In the second major change to the Democratic National Convention schedule, organizers announced Monday night they are moving the much-touted Labor Day festival from Charlotte Motor Speedway to uptown Charlotte.
In January, officials said they were shortening the convention to three days, and would forgo the traditional Monday opening for a festival at the Speedway to reach a wider audience.
At the time, the party chairwoman said the change was about “engaging Americans in a meaningful way.”
But Monday night, host committee officials said moving the Speedway event will provide attendees with a much stronger connection to the convention.
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Hosting the CarolinaFest event along the Tryon Street corridor instead of 20 miles outside uptown makes for easier logistics, said host committee spokeswoman Suzi Emmerling.
Delegates and members of the public who want to attend caucus meetings happening uptown can do so without missing the festival, Emmerling said.
“It really is about creating an experience that people feel like they have a taste of the convention,” said Dan Murrey, DNC host committee executive director. “And just given the accessibility to uptown versus the speedway, the connection to the convention, and the caucus meetings, we took a step back, consulted very thoroughly with our partners in the city, and made the decision this is going to be more in line with our original goals of the event.”
Emmerling wouldn’t disclose the amount to move the event, but said contractual obligations with the Speedway will still be honored.
Officials said neither money nor cost is a factor in the move. Democrats have denied news reports that they are having trouble raising the $36.6 million needed to fund the convention.
Just last month, the local host committee unveiled an official stock car for the Democratic National Convention – and said it could have taken a spin around the speedway at the Labor Day event.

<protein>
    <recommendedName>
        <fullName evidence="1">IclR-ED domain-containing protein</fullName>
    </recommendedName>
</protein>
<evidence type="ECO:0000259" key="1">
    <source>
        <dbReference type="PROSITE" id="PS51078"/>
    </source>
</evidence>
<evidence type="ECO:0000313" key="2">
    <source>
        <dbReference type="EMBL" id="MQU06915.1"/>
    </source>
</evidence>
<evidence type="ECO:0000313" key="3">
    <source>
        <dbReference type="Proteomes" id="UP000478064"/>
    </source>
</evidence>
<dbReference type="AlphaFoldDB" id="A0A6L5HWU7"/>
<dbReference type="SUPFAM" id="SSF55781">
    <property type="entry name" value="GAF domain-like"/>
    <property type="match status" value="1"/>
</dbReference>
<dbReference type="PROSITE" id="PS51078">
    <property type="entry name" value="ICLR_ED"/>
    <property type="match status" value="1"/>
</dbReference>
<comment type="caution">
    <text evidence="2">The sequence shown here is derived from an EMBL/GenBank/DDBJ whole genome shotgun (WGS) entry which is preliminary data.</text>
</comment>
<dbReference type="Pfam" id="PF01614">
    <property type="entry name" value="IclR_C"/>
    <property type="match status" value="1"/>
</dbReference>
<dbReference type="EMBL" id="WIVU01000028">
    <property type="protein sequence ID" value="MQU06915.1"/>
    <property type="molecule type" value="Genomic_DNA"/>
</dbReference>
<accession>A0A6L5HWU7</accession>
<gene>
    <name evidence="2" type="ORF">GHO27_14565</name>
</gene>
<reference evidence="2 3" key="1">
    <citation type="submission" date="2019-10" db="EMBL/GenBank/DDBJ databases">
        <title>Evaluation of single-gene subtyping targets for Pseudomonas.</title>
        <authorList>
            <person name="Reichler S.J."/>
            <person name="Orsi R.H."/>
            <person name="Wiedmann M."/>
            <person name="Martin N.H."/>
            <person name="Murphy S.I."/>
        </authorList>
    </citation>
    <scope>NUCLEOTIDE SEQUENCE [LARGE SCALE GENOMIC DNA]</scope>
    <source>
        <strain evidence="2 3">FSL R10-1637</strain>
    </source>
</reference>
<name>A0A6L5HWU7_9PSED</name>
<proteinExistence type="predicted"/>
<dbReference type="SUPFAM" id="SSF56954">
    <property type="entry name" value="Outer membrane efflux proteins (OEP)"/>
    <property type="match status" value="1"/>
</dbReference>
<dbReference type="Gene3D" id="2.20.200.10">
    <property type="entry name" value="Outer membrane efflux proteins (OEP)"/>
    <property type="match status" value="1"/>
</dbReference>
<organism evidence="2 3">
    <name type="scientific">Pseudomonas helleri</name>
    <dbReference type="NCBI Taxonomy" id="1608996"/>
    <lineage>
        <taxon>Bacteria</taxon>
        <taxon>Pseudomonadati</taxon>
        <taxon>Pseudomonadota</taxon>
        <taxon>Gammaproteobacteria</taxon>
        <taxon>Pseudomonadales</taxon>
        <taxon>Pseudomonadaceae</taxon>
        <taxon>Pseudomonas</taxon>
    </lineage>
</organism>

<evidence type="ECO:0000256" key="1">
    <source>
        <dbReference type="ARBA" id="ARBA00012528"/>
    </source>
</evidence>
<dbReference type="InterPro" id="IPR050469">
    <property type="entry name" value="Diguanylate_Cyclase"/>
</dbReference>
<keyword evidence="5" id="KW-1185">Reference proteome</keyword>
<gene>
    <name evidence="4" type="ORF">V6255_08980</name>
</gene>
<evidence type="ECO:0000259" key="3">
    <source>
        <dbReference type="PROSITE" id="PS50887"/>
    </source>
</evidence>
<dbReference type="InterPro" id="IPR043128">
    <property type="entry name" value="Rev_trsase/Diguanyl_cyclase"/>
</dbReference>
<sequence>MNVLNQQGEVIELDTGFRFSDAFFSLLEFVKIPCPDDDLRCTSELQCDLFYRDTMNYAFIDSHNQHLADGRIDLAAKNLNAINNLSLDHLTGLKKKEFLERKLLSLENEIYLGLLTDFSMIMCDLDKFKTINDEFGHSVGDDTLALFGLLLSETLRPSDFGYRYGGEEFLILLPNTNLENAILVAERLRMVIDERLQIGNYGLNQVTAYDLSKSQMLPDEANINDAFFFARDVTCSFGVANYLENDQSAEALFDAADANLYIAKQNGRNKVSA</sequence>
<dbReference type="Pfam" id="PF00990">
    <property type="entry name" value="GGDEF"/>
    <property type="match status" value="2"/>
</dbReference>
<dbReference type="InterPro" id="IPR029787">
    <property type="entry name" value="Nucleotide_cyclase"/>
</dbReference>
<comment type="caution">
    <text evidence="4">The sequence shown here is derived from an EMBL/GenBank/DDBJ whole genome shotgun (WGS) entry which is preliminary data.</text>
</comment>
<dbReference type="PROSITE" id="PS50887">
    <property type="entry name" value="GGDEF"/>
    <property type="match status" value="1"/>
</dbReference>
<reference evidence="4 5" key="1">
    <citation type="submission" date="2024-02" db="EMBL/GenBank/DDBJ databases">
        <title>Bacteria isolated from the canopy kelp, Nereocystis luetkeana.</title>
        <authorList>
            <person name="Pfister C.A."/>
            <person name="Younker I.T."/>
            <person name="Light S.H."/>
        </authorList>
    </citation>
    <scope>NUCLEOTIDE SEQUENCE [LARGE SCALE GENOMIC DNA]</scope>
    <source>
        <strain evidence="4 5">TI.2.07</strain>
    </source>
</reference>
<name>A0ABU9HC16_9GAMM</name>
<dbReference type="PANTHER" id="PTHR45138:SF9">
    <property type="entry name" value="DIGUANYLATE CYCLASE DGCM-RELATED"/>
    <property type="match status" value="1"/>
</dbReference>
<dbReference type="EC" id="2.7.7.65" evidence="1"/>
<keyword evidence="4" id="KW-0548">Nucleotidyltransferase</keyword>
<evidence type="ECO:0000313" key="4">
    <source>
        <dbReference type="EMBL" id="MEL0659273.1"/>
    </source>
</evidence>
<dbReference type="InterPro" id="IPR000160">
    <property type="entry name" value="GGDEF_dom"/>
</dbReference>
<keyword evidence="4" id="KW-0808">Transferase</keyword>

The event was touted by organizers as being family-friendly and something that would engage “more Americans in the convention than ever before, and celebrate Labor Day, our democracy, the Carolinas, Virginia and the South.”
But the Speedway festival had attracted little interest among correspondents planning to cover the DNC. In a media gathering June 5, in which advance teams were bused out to Concord for a tour of the track and its media center, only representatives from local stations said they were planning to set up there, possibly as a site for anchoring their evening newscasts.
PBS, the first broadcast network to announce its coverage plans last week, said it planned to anchor its Labor Day broadcast on “PBS Newshour” with Judy Woodruff and Gwen Ifill from Time Warner Cable Arena, but might cover the festivities from Charlotte Motor Speedway as part of the day’s coverage, depending on whether it was newsworthy.
During the convention, PBS intends to devote prime time to the story, but on Labor Day, it plans to revert to normally scheduled programming that night.
Networks, including cable outlets that are expected to cover the convention far more extensively than their network counterparts, had already been struggling with the mechanics of moving up from Tampa’s Republican National convention the week before, then facing a setup in three venues in Charlotte: the Charlotte Motor Speedway, the arena, and finally Bank of America Stadium for what is expected to be Obama’s acceptance speech Thursday night.
Scott Cooper, vice president for communications for the Speedway, said staff was “very disappointed” in the decision to move the festival.
“Charlotte Motor Speedway is a world-class facility with decades of experience hosting major events,” Cooper said.
“Our staff has worked very hard in preparation for Labor Day. We’ll still show the same Southern hospitality the Speedway is famous for to the guests and delegates from around the world who will come to Charlotte in September.”
Rob Lockwood, spokesman for the N.C. Republican Party, referred to reports about some incumbents in tight races skipping the event.
“Over the past two weeks we’ve seen elected Democrats from across the country cancel their trips to the DNC Convention,” he said. “There have been reports that have shown they haven’t raised enough money to pay for the convention, and now it seems they are having trouble just getting people to show up.”
Michael J. Smith, president of Charlotte Center City Partners, said Monday uptown businesses will benefit from the move to Tryon Street.
It will also “enable broad participation due to its accessibility through public transportation,” Smith said.
Convention organizers said they’ll probably encourage the public to take light rail to the festival.
“Uptown Charlotte is tailor made for this type of festival, and the event in uptown will help us achieve our goal of making this the most open and accessible convention in history,” said DNCC CEO Steve Kerrigan.
Organizers haven’t announced specific entertainment plans.
Emmerling said Monday the festival will include speakers, musical performances, children’s activities and the chance for the public to attend caucus meetings, which will be held indoors at locations still to be determined.
Charlotte Observer staff writer Jim Morrill contributed.